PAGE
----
Violence Against (Trans)Women Today
I wrote a short essay on street violence against women and (trans) women that I initially did for a panel for the U of M but because of the DOC drama, I never got a chance to finish it… until now. I hope you all enjoy it. I love you all! TTYL!
A major problem in the entire world is violence against all women, which also includes trans women. Throughout time, women have been subjected to the cruel “iron fist” of the male species’ ever-inflicting egos. The violence that has been upheld for centuries have affected us all, whether it be a tyrannical leader’s harsh rule over a nation or domestic rule inside the household. Women have a higher rate of experiencing violence in all its forms–physical, verbal, and/or sexual. In most cases we are the victims of murder, and in the act of defending ourselves we are subjected to time, even life in prison. How can society say that it detest and challenge violence against women, when there is very little, if any, real help for us, and the help we give ourselves result in punishment?
Street violence and trans women go hand in hand, and I’m sure that if asked any trans woman can agree that most of her conflicts occurred outside of her dwelling. For me, all of the incidents that I’ve experienced were outside of the home. I, and most trans women, have to deal with violence more often and at a higher rate than any cissexual person, so every day is a harder struggle, and the everyday things that a cissexual person can do with ease are a constant risk, even something as simple as taking public transportation. Street violence has affected me drastically, and I think–no, I know–that if I never learned to assert myself that I would’ve never gained the courage to defend myself against those who have no respect or gratitude towards others in the world, I would have met my demise years ago.
Currently, I am in a men’s state prison for the death of someone I accidentally stabbed in the act of defending myself. It all started around 12 am on June 4th, 2011 whne a group of racist drunks began to verbally bash my friends and I on our way to a local 24-hour grocery store. After being called everything from faggots to niggers, tempers escalated and I was caught in between the madness. A woman from the other group decided to throw her alcoholic cocktail in my face, and to add insult to injury, she smashed her glass cup in my face which lacerated my cheek and was deep enough to cut a saliva gland which caused painful complications later on after getting 12 stitches. When the police arrived it wasn’t hard to for them to assume who the aggressors were–surely, for them, it had to have been the group of black kids who started all this drama. At least that was the feeling I was receiving by the way they were treating me and my friends. And instead of taking me directly to the ambulance, they made me sit in the back of a squad car in handcuffs while bleeding badly and in very bad pain.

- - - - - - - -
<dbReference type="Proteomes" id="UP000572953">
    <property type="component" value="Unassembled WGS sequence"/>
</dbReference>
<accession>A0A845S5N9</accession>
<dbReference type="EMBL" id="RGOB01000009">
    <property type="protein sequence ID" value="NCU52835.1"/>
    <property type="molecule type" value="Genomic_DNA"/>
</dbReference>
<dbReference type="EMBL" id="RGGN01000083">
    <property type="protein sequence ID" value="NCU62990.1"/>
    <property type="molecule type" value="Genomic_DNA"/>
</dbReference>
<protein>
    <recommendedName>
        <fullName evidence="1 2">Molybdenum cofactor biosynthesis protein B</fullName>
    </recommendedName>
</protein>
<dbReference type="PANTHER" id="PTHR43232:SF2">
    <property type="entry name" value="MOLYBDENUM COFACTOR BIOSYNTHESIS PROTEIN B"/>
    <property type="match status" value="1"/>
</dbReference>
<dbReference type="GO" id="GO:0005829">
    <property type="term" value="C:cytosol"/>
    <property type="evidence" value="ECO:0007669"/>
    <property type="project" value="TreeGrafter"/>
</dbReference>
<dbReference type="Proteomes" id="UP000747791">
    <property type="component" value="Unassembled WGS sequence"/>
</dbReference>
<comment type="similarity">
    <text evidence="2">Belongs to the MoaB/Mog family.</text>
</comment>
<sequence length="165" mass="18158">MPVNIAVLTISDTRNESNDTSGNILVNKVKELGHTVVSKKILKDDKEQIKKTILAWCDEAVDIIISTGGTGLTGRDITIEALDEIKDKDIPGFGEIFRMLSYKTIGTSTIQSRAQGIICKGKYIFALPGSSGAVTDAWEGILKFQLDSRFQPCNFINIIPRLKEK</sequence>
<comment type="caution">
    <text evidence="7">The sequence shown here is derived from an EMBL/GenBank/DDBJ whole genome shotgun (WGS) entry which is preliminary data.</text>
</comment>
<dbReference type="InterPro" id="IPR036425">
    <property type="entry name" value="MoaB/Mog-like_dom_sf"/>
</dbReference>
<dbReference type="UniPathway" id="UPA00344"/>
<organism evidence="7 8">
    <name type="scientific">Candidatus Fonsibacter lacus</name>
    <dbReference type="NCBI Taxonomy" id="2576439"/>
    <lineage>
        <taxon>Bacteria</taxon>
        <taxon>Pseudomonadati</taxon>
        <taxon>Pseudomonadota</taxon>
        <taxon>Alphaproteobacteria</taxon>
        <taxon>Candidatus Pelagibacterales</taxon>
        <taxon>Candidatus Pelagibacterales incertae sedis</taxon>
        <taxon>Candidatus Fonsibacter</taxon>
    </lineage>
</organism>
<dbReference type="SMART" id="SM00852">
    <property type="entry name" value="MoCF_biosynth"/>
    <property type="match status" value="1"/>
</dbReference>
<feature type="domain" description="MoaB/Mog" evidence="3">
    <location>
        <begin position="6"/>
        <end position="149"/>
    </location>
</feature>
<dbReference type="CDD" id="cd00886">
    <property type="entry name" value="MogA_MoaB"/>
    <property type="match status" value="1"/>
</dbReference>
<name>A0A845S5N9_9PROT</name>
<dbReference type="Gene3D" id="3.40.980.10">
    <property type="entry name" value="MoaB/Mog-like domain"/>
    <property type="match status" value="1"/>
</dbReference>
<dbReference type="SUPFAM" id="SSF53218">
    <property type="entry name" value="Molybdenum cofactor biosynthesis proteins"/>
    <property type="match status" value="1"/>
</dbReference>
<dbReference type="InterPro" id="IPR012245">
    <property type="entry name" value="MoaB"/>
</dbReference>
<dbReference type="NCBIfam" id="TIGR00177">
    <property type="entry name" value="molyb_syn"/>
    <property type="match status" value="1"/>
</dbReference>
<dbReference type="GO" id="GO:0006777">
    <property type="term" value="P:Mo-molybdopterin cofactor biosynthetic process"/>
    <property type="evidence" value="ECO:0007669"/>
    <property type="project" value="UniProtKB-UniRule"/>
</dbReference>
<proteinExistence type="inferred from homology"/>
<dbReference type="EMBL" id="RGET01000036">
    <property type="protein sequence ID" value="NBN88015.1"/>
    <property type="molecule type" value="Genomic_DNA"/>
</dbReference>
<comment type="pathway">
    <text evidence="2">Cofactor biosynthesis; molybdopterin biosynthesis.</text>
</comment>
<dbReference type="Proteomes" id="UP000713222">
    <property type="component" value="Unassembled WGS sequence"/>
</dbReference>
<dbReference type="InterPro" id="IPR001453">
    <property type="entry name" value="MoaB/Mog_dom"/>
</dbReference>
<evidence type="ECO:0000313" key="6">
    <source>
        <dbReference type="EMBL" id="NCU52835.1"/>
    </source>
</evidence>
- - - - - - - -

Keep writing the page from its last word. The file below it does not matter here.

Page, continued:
When I was finally transported to the ambulance, I was immediately bombarded with questions, even before I could get the medical attention I needed. And when I got to the hospital it didn’t go any better. I was told to take off all my clothes, after that I was shackled to a hospital bed, and poorly examined hence the large deformity that was on my left cheek from a saliva gland being cut. From there I say in an interrogation room for over 5+ hours. And it all went downhill from there. I can say that I’m so blessed to have such wonderful, caring, loving friends, family, and supporters that helped me through this injustice.
But it does go to show that there is nothing really in place for women to protect themselves–ourselves. We need to unite to make a voice for all those who have become a victim of violence. I want to shout-out all the organizations and programs that are doing just that. To all those who showed up to the 1 Billion Rising event in Pittsburgh on Valentines Day I LOVE YOU ALL! I also want to shout out all the victims of violence that were honored at the event: Patreese Johnson, Charmaine Pfender, Marissa Alexander, and Tanika Dickson. I LOVE YOU ALL! We are all victims of violence and the injustices and oppression of a faulty legal system and the PIC. And in memoriam of all our fallen sisters, this is for you! Our flames of resilience and tenacity burn bright in the efforts of a revolution for women. We will not give up until there are the necessary changes in this world for better protection and equality. And it is up to us to show that we are concerned and that none of our struggles will go in vain.
I cannot reiterate enough to people how they should get involved. GET INVOLVED! Organizations like 1 Billion Rising need our help, or get involved in local organizations and program. I pray that no other woman should have to deal with violence on any level, and I know that we can make a change.
Thank you all for taking time to hear (or should I say read) my concerns for our women in the world. I LOVE YOU ALL! Please stay strong, live well, and fight hard!